In Appreciation of The ‘Ugly’ Runs

On Monday I had an ‘Ugly’ run.  You know the kind.  They are diametrically opposed to the ‘Good’ runs.  Good runs make us runners anticipate doing it all over again.  They bring on runner’s highs and leave you with a feeling that anything is possible.  ‘Ugly’ runs, on the other hand, do nothing of the sort.

sidewalk close up - edited

My ‘Ugly’ run took place after work, as all my Monday runs do.  I was tired.  My legs were sore from a cross-training workout the day before.  I was mentally drained and physically exhausted.  I was cranky.  But, of course, I still went out for my run.

When I got changed, it was raining and a little chilly from the wind.  Accordingly, I threw on a lightweight jacket over my singlet and shorts.  About five minutes into my run, the rain stopped, the wind came to a standstill and the sun began peeking out.

I got hot.  Like, uncomfortably hot under my long jacket sleeves.

My thighs grumbled at me with their muscle soreness.

I got a pebble in my shoe that I stopped twice to try and fish out, only to push it down further away from my reach.

I felt dehydrated and thirsty.

The spot on my foot where my shoes had been pressing all day at work experienced sharp pains with each foot strike.

Drivers were distracted and cyclists and pedestrians were not in the mood to share the road.

It was most definitely an ‘Ugly’ run.

Reed Field and Path - edited

These are not the runs that leave me feeling exhilarated and powerful.

But I realized after I returned home that they do leave me with a deep sense of strength and resolve.  These are, to be completely and totally clichéd, character building runs in the truest sense.  These are the runs that I think of when a race is hard and I’m wondering if I have it in me.  I can remember these runs and know that I do.

And, while one might think that a run like this would leave me in as poor or worse of a state than I was when I started, it doesn’t work that way.  While I don’t finish feeling thrilled and excited about my running at that moment, I returned home on Monday with a clearer head, a diminished stress level, and a sense of pride in what I had accomplished.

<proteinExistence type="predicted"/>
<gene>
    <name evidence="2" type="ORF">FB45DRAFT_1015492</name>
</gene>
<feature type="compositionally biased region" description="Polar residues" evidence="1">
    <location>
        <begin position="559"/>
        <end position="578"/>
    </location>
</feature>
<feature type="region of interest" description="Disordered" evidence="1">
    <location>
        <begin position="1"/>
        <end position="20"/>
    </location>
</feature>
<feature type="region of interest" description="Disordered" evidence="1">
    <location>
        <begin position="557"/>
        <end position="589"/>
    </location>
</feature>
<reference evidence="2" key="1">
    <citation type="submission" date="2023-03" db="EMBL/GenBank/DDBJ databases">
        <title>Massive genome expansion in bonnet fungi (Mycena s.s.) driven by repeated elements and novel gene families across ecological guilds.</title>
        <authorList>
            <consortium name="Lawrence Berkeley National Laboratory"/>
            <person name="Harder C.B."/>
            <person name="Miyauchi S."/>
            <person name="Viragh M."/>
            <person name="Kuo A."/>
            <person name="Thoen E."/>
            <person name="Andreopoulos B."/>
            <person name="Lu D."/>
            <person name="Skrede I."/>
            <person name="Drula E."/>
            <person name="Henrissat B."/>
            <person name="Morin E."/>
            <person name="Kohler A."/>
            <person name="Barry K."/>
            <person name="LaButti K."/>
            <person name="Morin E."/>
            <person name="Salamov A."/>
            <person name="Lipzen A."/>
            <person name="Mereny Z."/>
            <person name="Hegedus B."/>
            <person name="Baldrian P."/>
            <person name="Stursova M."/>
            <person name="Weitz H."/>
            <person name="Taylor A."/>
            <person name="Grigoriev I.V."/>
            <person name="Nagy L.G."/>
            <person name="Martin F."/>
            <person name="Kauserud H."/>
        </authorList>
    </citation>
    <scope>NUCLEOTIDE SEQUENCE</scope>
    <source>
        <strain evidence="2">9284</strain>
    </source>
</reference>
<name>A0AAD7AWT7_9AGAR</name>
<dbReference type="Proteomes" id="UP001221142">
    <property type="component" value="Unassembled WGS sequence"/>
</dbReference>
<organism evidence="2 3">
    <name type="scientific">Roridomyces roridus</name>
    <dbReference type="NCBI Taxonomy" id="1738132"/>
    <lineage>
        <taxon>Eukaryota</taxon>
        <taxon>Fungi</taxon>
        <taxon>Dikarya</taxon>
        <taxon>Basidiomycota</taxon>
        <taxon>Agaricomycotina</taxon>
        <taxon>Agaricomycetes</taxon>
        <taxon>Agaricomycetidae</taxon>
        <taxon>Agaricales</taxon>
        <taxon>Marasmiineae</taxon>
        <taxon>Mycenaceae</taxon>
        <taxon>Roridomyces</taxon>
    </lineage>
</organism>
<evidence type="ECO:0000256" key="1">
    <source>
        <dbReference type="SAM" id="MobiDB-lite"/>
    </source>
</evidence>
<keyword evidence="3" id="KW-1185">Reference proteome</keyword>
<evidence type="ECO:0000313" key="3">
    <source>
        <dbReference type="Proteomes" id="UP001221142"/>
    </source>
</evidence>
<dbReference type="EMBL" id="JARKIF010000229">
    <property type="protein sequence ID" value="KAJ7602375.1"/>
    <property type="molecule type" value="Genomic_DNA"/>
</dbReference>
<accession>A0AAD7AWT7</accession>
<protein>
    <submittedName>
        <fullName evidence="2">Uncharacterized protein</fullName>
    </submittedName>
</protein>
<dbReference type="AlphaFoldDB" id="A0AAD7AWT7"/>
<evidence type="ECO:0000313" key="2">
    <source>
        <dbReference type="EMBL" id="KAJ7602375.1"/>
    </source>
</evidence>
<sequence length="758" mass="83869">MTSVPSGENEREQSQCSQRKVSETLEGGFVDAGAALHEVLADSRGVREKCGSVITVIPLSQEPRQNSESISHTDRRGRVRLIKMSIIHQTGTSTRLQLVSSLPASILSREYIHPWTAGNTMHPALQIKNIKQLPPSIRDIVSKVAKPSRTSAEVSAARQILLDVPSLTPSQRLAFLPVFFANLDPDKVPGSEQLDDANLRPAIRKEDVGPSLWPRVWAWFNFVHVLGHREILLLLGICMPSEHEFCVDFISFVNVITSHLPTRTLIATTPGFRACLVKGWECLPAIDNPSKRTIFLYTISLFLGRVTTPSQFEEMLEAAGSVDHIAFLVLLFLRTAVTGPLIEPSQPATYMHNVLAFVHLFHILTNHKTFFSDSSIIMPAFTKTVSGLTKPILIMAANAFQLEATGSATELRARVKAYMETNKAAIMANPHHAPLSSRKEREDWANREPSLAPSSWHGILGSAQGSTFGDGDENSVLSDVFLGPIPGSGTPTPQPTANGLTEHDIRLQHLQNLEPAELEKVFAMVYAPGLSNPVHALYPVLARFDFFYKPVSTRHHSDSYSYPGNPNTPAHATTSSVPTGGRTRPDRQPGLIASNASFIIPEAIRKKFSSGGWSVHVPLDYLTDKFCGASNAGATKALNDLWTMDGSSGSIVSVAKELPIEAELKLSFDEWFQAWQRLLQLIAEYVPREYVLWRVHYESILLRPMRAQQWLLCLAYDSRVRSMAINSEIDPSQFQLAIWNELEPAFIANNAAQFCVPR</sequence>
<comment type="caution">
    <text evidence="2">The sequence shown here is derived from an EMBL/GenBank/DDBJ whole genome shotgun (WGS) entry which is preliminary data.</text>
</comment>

So while I hope that I continue to have more ‘Good’ runs than not, these ‘Ugly’ run have their purpose, too, and it’s one that I’ve grown to appreciate.

Shopping Struggles, But Running Saves the Day!

There was a time when I loved to shop for clothes.  LOVED it.  It was fun and exciting and was a way to express my creativity.  These days, however, I loathe the task most of the time.  I don’t know how many of you reading are thirty-something women, but let me tell you, the options out there for us are pretty sad.

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There is a vast wasteland of clothing for women my age who want to look mature AND sexy.  Fun AND professional.  Casual AND put together.  There are shops for professional women that veer toward dull and stuffy.  There are shops for young women who clearly are spending their nights in clubs and their days taking in (what’s left of) the summer sun.  And there are outdoor stores that would be great if I was planning on hiking everyday during my office hours.  But, a store for an almost 33 year old who still feels youthful in many ways, but whose club days are far behind her?  It seems impossible.

This has been a real struggle for me as I strive to fine tune my image at this stage in my life and it’s a struggle that is not showing any signs of easing up anytime soon.  When I work up the energy to go on a shopping trip these days, I usually end up tired, discouraged, and more than a little confused about my personal style and how to find anything that expresses it appropriately.

So, where is the bright light in this sad little rant?

Running.  Running is the bright light (isn’t it usually?).

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More specifically today, running apparel is the bright light.  I love shopping for running apparel.  Give me a rack stuffed with Oiselle and a shelf full of Adidas and I am in my shopping heaven.  Singlets and shorts and capris and jackets and base layers and, of course, shoes.

One of the wonderful things about running is that it gives you a built in, non-arguable reason to buy a new pair of shoes every few months.  And such it was this weekend that it was time for me to pick up a new pair of Mizunos.   So I headed down to one of my local running stores (Foot Traffic) with a mission.  I’ve grown loyal to my Wave Riders and I was thrilled to bring home a new pair.  New color, slightly lighter than my last pair (even better for racing), and just waiting to see me through my next round of training that will start in the coming weeks for the Holiday Half Marathon.